Developing New Generation of Parents: Students learn skills to take care of children in child-development class


Colin Batliner, Staff Writer

“Will I make a good parent?” is a question that people ask before having a child and taking on the responsibility of caring for another human being. In child development class, family and consumer sciences teacher Mrs. Bridget Hays said she aims to take some of this fear away that comes with having a child by preparing students as best as she can for parenthood.

In her first year teaching this class, Hays said she was excited at the beginning of the school year that she is able to teach it and pass on some of the knowledge she has from being a parent of two children. 

“I think child-development is an excellent class for people this age to experience and learn,” Hays said. “Whether they’re going to be looking at babysitting or becoming an aunt or an uncle, it also gives them some of the realities of parenthood.”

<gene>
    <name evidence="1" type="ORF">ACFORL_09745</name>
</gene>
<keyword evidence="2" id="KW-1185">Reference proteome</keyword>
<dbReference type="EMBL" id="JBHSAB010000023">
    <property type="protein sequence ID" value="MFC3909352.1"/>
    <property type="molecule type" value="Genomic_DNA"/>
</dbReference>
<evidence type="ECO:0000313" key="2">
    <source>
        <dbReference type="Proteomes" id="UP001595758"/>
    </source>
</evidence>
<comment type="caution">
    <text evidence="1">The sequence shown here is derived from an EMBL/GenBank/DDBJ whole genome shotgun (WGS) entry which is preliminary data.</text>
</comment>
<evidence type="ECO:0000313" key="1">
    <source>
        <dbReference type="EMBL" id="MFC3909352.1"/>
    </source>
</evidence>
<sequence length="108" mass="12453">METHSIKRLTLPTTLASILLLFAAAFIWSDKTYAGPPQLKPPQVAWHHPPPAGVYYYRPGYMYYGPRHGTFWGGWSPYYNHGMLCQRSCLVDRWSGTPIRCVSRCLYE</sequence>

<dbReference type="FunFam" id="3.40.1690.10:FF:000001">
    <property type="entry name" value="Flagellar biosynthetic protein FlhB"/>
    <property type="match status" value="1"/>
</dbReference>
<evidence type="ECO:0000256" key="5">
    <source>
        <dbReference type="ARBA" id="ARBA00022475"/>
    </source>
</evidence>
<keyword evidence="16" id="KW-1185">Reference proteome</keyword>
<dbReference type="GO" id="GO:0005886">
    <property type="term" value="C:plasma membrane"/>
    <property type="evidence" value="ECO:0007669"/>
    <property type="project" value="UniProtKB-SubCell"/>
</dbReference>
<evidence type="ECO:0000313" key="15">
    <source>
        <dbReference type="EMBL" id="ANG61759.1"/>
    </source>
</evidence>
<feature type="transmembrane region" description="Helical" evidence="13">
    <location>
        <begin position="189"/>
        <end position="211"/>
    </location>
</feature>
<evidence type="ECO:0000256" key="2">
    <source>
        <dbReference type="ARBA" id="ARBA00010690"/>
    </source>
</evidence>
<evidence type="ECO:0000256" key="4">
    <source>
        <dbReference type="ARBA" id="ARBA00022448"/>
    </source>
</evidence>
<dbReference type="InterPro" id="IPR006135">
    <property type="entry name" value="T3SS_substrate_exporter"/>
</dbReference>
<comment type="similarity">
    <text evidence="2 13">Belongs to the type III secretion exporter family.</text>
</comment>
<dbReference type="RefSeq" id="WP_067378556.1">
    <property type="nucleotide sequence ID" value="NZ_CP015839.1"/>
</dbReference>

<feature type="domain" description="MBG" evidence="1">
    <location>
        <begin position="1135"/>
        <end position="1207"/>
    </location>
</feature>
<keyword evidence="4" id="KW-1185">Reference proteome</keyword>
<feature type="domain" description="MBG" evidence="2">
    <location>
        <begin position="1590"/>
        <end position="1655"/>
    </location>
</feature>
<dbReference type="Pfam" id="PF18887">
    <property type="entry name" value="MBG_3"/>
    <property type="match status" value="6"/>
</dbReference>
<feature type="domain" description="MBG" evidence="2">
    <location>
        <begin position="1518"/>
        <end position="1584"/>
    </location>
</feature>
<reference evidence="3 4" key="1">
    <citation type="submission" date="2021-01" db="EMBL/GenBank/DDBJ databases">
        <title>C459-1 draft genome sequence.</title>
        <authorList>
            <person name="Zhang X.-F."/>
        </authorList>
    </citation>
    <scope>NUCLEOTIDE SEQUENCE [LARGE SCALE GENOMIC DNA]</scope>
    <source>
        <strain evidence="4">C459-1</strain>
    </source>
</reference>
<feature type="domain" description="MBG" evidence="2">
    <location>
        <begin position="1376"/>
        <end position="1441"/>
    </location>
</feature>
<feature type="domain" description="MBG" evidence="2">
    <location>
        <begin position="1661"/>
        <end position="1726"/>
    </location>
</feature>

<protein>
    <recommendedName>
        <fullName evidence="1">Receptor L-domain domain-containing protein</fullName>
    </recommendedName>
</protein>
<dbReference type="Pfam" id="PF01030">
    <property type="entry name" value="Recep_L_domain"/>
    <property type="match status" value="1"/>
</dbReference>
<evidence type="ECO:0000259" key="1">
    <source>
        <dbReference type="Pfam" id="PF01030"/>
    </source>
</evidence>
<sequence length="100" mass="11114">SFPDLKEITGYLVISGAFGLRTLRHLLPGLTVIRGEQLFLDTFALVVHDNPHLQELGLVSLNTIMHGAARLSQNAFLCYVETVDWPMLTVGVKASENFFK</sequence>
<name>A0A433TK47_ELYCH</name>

As one of the few boys taking Child Development, senior Macallum Martin said he has already learned more about taking care of a child in the class than he did ever before in his life. He said he was most surprised that babies will cry just to get your attention and it could happen at any moment which is what he experienced with the baby doll that he was given to take care of for an assignment.

I would try to take care of [the doll] while I was driving, I would put it in my lap and then do what Mrs. Hays told me about how to care for it,” Martin said. “I would open up the back part and try to get the right key into it to make it stop crying, which was really difficult. All the while I was driving and trying to not crash, but I got the baby to stop crying, so it worked.” 

According to Hays she teaches students the difficulty of caring for a child and helps the students experience this so whenever these lessons are necessary in their life the students will already have the knowledge to take care of a child.

“Being responsible for a human life is hard,” Hays said. “It’s not easy, it takes time and patience, and I just hope that they learn a few skills that they can remember when it comes time for them to have their own children.”